Nutritional Facts

Asian pear contains no fat, cholesterol or saturated fat. A medium-sized Asian pear contains about 50 calories. It is a good source of fiber if it is consumed with the skin; and it is also a good choice for people who are on low-carb diets because of its low carbohydrates content. In comparison to European pear, Asian pear has a slightly higher amount of Vitamin C.

Reference

Beutel, J.A. (1990) Asian Pears. Retrieved from http://www.hort.purdue.edu/newcrop/proceedings1990/v1-304.html

Leigh, K. (n.d.) Asian Pear Nutrient. Retrieved from http://www.ehow.com/about_5421236_asian-pear-nutrition.html

Pineapple

Monday, May 7th, 2012

Pineapple

Pineapple got its name from a combination of the Spanish, “pina” and the English, “apple”. When Christopher Columbus brought the pineapple back from Guadeloupe to Spain in 1493; Spanish saw the fruit’s resemblance to a pine cone, so they called it “Pine of the Indies”; English called it “apple” because of its delicious fruits. Later, the two names combined and become, “pineapple”, the name that we commonly use nowadays. Pineapple was native to Tropical America, and it was introduced to different countries around the world by Portuguese explorers in the 16th century. It is now cultivated in a lot of tropical area; such as Hawaii, Mexico, Honduras, Costa Rica, and Southeast Asia. The pineapple fruit is a fuse of the individual berries in the central stalk of the plant; the leaves are the continued growth of the stalk beyond where the fruit is attached. Side shoots are grown at the leaf axils of the main stem after the first fruit is grown, they can be remove for propagation, or left on the plant for the growth of a second fruit.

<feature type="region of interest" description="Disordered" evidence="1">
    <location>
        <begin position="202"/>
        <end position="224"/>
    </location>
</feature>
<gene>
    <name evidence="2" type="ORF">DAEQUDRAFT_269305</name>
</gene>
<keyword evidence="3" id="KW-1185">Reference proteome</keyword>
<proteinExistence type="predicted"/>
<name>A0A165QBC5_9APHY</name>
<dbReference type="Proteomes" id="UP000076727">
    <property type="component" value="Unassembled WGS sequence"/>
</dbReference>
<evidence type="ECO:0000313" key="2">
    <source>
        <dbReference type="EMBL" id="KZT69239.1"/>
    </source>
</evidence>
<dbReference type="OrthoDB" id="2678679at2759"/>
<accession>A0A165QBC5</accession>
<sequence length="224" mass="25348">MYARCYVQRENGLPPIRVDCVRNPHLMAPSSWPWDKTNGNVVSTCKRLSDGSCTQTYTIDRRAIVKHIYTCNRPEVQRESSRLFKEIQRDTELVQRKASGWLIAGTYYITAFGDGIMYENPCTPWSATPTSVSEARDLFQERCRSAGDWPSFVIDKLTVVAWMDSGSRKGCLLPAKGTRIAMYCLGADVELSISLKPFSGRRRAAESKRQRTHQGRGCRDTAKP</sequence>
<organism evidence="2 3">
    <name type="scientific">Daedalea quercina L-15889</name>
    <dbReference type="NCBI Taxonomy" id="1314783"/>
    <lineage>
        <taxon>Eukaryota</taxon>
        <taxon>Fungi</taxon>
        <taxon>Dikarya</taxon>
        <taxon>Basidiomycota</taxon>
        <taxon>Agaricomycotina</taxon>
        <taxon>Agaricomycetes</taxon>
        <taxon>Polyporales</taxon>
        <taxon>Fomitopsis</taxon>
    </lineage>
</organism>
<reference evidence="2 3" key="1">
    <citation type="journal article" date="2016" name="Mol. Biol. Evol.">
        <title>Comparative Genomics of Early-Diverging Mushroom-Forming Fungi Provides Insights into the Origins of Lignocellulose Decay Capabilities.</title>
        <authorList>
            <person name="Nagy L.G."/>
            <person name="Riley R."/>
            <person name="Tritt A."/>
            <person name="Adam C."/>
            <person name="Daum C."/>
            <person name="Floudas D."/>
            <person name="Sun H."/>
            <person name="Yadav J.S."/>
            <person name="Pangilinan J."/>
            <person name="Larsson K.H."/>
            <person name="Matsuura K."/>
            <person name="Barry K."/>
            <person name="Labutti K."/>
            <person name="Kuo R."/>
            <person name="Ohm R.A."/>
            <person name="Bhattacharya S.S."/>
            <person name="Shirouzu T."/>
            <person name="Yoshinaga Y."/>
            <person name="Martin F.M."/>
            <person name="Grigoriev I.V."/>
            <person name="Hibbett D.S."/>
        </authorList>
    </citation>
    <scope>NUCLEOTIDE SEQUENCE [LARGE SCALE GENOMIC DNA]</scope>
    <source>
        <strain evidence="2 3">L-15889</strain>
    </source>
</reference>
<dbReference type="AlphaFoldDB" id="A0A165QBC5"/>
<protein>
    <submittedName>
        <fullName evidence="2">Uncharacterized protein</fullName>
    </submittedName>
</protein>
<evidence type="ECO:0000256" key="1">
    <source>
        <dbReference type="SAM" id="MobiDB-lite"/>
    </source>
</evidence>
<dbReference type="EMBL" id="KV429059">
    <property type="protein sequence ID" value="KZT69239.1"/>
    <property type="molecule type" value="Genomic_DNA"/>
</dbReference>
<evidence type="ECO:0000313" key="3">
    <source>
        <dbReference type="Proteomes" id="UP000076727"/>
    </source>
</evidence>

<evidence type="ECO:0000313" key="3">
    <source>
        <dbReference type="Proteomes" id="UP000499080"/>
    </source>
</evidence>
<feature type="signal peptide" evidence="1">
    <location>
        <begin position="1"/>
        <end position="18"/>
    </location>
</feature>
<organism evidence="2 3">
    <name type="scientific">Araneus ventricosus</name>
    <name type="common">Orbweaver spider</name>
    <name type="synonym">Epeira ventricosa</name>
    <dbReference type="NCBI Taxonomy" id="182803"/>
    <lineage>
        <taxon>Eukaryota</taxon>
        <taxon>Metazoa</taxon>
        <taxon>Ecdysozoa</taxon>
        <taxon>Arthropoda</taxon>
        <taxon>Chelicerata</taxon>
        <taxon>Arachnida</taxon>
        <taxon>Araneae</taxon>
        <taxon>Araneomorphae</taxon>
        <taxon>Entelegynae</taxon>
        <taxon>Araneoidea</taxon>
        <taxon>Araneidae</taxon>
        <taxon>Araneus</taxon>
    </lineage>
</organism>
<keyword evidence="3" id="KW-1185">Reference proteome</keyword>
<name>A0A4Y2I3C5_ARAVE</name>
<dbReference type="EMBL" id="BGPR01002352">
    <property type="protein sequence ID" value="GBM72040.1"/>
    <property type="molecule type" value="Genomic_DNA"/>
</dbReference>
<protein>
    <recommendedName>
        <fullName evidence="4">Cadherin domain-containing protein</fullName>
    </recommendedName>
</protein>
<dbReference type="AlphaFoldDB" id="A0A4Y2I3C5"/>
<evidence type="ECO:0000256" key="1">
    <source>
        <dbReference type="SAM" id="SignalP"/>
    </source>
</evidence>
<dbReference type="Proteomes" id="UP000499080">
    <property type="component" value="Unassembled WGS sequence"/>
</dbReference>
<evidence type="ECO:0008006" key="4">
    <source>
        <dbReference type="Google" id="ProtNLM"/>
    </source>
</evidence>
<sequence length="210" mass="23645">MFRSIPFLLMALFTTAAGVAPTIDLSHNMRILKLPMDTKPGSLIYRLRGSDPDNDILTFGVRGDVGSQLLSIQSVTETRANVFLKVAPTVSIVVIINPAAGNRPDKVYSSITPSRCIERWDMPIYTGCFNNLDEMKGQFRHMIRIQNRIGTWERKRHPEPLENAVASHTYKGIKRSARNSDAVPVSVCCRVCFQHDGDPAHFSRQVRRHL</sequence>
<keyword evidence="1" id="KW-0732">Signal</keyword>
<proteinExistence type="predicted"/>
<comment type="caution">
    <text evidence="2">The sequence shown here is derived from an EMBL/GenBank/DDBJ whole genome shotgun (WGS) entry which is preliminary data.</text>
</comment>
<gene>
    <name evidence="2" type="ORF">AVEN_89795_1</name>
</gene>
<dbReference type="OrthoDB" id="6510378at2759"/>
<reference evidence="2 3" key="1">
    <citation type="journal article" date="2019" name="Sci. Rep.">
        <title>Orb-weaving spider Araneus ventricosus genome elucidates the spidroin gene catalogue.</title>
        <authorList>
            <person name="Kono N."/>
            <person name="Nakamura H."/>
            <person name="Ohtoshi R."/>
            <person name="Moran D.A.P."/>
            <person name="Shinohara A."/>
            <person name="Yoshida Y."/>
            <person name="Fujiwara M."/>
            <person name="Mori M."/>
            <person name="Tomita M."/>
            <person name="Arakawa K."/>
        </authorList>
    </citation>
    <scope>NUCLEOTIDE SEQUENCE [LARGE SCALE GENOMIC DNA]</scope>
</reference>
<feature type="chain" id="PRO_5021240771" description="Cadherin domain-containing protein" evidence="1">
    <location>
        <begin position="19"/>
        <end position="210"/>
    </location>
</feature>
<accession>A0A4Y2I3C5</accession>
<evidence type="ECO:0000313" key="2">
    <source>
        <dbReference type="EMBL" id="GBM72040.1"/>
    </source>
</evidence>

Nutritional Facts

The juicy, sweet and fragrant fruit of pineapple contain bromelain, which is a mixture of substance that can be extracted from the stem and core of fruit. Bromelain contains protein-digesting enzymes, which helps with the digestion in the intestinal tract. Bromelain can also help in prevention of excessive inflammation, blood coagulation, and tumor growth. Pineapple is also a very good source of Vitamin C, Manganese, and Vitamin B1; which will defend the body cells against free radical attack, maintain proper body immune function, and produce sufficient energy for the body.

Reference

Ombrello, T. (n.a.) The Pineapple. Retrieved from http://faculty.ucc.edu/biology-ombrello/pow/pineapple.htm

The World’s Healthiest Food (2012) Pineapple. Retrieved from http://www.whfoods.com/genpage.php?tname=foodspice&dbid=34

Apples

Sunday, March 11th, 2012

Apples

There are over 5,000 apple varieties in the world. China, United States, and Iran are the three top apple growing countries; Canada is also one of the top apple growing countries in the world. There are about 50 varieties of apples that are locally grown in Canada, such as, Spartan, Red Delicious, Mcintosh, Ambrosia, Golden Delicious, Golden Russett, Paula Red, Fuji, etc. Each variety has its own taste, texture and appearance. In British Columbia, apples are available year around because they are stored in Controlled Atmosphere (CA) rooms after they are picked from the trees. This process helps to control the breakdown and ripening of fruit.

Nutritional Facts

“An Apple a day keeps the doctor away”
Apples are very low in saturated fat, cholesterol and sodium; and are a rich source of antioxidant compounds, dietary fiber and Vitamin C. Therefore, apples may help to reduce risk of heart disease, high cholesterol, colon cancer, and lung cancer.

Reference

Unite States International Trade Commission. (February, 2010). Apples – Industry And Trade Summary. Retrived from http://www.usitc.gov/publications/332/ITS_4.pdf

Agriculture and Agri-Food Canada. (2008, May 27). Agri-Food Trade Service – Canadian Apple Industry. Retrived from http://www.ats-sea.agr.gc.ca/can/4480000-eng.htm.